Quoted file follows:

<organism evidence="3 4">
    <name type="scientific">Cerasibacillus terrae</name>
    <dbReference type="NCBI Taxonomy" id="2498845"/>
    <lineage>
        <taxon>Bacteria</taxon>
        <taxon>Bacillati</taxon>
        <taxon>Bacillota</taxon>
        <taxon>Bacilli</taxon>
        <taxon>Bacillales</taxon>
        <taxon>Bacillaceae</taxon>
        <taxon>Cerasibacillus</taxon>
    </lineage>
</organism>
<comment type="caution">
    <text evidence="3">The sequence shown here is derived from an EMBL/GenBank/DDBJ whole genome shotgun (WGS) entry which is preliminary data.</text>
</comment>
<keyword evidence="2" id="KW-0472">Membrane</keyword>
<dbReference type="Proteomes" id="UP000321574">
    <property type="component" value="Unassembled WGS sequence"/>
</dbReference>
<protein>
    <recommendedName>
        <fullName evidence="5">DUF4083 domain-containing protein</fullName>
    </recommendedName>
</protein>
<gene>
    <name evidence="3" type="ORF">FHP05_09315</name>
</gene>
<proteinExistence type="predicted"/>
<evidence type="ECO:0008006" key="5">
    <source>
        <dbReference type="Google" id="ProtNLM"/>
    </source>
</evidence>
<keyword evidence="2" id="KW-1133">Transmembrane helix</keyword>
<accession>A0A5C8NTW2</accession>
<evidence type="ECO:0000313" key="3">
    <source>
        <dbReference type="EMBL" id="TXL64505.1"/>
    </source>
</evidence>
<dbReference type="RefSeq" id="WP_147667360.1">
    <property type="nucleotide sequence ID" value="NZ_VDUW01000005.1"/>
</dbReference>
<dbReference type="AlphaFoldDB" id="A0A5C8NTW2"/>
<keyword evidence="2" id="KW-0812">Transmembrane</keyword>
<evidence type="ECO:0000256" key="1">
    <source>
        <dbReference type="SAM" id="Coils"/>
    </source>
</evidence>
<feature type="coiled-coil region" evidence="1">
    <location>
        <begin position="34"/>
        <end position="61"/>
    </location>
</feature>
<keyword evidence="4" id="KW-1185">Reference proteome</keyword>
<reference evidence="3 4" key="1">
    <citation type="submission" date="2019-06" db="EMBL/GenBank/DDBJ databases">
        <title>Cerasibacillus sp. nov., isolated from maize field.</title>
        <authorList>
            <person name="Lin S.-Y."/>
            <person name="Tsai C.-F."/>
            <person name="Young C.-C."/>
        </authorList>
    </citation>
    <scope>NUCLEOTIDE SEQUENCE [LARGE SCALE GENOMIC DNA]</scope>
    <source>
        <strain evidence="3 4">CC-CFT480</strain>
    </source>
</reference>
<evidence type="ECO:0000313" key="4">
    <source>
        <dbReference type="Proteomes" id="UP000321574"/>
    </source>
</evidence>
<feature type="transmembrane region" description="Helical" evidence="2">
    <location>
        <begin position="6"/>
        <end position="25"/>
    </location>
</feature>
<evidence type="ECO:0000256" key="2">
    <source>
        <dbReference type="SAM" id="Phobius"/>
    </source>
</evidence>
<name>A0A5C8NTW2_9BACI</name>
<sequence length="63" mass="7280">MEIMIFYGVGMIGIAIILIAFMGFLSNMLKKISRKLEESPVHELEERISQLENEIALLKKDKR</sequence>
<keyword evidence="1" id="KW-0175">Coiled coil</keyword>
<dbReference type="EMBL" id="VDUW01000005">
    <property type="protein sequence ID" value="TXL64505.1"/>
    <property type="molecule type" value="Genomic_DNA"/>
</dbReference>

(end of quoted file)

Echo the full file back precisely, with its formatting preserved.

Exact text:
<organism evidence="3 4">
    <name type="scientific">Cerasibacillus terrae</name>
    <dbReference type="NCBI Taxonomy" id="2498845"/>
    <lineage>
        <taxon>Bacteria</taxon>
        <taxon>Bacillati</taxon>
        <taxon>Bacillota</taxon>
        <taxon>Bacilli</taxon>
        <taxon>Bacillales</taxon>
        <taxon>Bacillaceae</taxon>
        <taxon>Cerasibacillus</taxon>
    </lineage>
</organism>
<comment type="caution">
    <text evidence="3">The sequence shown here is derived from an EMBL/GenBank/DDBJ whole genome shotgun (WGS) entry which is preliminary data.</text>
</comment>
<keyword evidence="2" id="KW-0472">Membrane</keyword>
<dbReference type="Proteomes" id="UP000321574">
    <property type="component" value="Unassembled WGS sequence"/>
</dbReference>
<protein>
    <recommendedName>
        <fullName evidence="5">DUF4083 domain-containing protein</fullName>
    </recommendedName>
</protein>
<gene>
    <name evidence="3" type="ORF">FHP05_09315</name>
</gene>
<proteinExistence type="predicted"/>
<evidence type="ECO:0008006" key="5">
    <source>
        <dbReference type="Google" id="ProtNLM"/>
    </source>
</evidence>
<keyword evidence="2" id="KW-1133">Transmembrane helix</keyword>
<accession>A0A5C8NTW2</accession>
<evidence type="ECO:0000313" key="3">
    <source>
        <dbReference type="EMBL" id="TXL64505.1"/>
    </source>
</evidence>
<dbReference type="RefSeq" id="WP_147667360.1">
    <property type="nucleotide sequence ID" value="NZ_VDUW01000005.1"/>
</dbReference>
<dbReference type="AlphaFoldDB" id="A0A5C8NTW2"/>
<keyword evidence="2" id="KW-0812">Transmembrane</keyword>
<evidence type="ECO:0000256" key="1">
    <source>
        <dbReference type="SAM" id="Coils"/>
    </source>
</evidence>
<feature type="coiled-coil region" evidence="1">
    <location>
        <begin position="34"/>
        <end position="61"/>
    </location>
</feature>
<keyword evidence="4" id="KW-1185">Reference proteome</keyword>
<reference evidence="3 4" key="1">
    <citation type="submission" date="2019-06" db="EMBL/GenBank/DDBJ databases">
        <title>Cerasibacillus sp. nov., isolated from maize field.</title>
        <authorList>
            <person name="Lin S.-Y."/>
            <person name="Tsai C.-F."/>
            <person name="Young C.-C."/>
        </authorList>
    </citation>
    <scope>NUCLEOTIDE SEQUENCE [LARGE SCALE GENOMIC DNA]</scope>
    <source>
        <strain evidence="3 4">CC-CFT480</strain>
    </source>
</reference>
<evidence type="ECO:0000313" key="4">
    <source>
        <dbReference type="Proteomes" id="UP000321574"/>
    </source>
</evidence>
<feature type="transmembrane region" description="Helical" evidence="2">
    <location>
        <begin position="6"/>
        <end position="25"/>
    </location>
</feature>
<evidence type="ECO:0000256" key="2">
    <source>
        <dbReference type="SAM" id="Phobius"/>
    </source>
</evidence>
<name>A0A5C8NTW2_9BACI</name>
<sequence length="63" mass="7280">MEIMIFYGVGMIGIAIILIAFMGFLSNMLKKISRKLEESPVHELEERISQLENEIALLKKDKR</sequence>
<keyword evidence="1" id="KW-0175">Coiled coil</keyword>
<dbReference type="EMBL" id="VDUW01000005">
    <property type="protein sequence ID" value="TXL64505.1"/>
    <property type="molecule type" value="Genomic_DNA"/>
</dbReference>